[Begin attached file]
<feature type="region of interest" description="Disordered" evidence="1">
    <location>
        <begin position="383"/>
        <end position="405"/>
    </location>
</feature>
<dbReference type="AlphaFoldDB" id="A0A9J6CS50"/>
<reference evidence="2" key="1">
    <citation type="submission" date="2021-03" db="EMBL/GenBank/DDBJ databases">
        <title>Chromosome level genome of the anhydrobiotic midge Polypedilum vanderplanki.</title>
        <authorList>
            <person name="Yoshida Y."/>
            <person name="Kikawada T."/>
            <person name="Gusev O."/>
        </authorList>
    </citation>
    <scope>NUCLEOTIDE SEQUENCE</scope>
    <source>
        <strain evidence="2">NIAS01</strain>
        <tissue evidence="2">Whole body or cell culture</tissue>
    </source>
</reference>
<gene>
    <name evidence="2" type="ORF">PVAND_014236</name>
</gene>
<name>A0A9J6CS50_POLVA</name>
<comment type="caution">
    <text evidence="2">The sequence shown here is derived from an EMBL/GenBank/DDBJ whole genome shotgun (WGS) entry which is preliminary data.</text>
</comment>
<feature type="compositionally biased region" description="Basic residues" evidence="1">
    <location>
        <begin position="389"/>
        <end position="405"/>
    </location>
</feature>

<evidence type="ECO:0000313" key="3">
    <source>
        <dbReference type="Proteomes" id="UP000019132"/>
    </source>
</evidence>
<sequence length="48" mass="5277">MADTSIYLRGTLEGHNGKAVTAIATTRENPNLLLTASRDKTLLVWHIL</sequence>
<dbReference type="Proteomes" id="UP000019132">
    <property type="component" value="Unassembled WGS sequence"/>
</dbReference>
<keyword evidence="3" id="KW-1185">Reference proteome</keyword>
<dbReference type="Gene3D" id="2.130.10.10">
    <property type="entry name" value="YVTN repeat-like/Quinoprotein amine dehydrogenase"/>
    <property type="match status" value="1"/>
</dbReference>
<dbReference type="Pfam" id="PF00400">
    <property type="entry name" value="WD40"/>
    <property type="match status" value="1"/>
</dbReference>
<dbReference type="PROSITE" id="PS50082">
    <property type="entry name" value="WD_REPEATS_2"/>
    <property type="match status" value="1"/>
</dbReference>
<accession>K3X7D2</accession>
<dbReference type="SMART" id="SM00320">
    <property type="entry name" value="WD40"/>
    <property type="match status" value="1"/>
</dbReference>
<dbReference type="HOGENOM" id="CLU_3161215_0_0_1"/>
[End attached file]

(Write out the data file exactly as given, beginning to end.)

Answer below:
<feature type="region of interest" description="Disordered" evidence="1">
    <location>
        <begin position="383"/>
        <end position="405"/>
    </location>
</feature>
<dbReference type="AlphaFoldDB" id="A0A9J6CS50"/>
<reference evidence="2" key="1">
    <citation type="submission" date="2021-03" db="EMBL/GenBank/DDBJ databases">
        <title>Chromosome level genome of the anhydrobiotic midge Polypedilum vanderplanki.</title>
        <authorList>
            <person name="Yoshida Y."/>
            <person name="Kikawada T."/>
            <person name="Gusev O."/>
        </authorList>
    </citation>
    <scope>NUCLEOTIDE SEQUENCE</scope>
    <source>
        <strain evidence="2">NIAS01</strain>
        <tissue evidence="2">Whole body or cell culture</tissue>
    </source>
</reference>
<gene>
    <name evidence="2" type="ORF">PVAND_014236</name>
</gene>
<name>A0A9J6CS50_POLVA</name>
<comment type="caution">
    <text evidence="2">The sequence shown here is derived from an EMBL/GenBank/DDBJ whole genome shotgun (WGS) entry which is preliminary data.</text>
</comment>
<feature type="compositionally biased region" description="Basic residues" evidence="1">
    <location>
        <begin position="389"/>
        <end position="405"/>
    </location>
</feature>

<evidence type="ECO:0000313" key="3">
    <source>
        <dbReference type="Proteomes" id="UP000019132"/>
    </source>
</evidence>
<sequence length="48" mass="5277">MADTSIYLRGTLEGHNGKAVTAIATTRENPNLLLTASRDKTLLVWHIL</sequence>
<dbReference type="Proteomes" id="UP000019132">
    <property type="component" value="Unassembled WGS sequence"/>
</dbReference>
<keyword evidence="3" id="KW-1185">Reference proteome</keyword>
<dbReference type="Gene3D" id="2.130.10.10">
    <property type="entry name" value="YVTN repeat-like/Quinoprotein amine dehydrogenase"/>
    <property type="match status" value="1"/>
</dbReference>
<dbReference type="Pfam" id="PF00400">
    <property type="entry name" value="WD40"/>
    <property type="match status" value="1"/>
</dbReference>
<dbReference type="PROSITE" id="PS50082">
    <property type="entry name" value="WD_REPEATS_2"/>
    <property type="match status" value="1"/>
</dbReference>
<accession>K3X7D2</accession>
<dbReference type="SMART" id="SM00320">
    <property type="entry name" value="WD40"/>
    <property type="match status" value="1"/>
</dbReference>
<dbReference type="HOGENOM" id="CLU_3161215_0_0_1"/>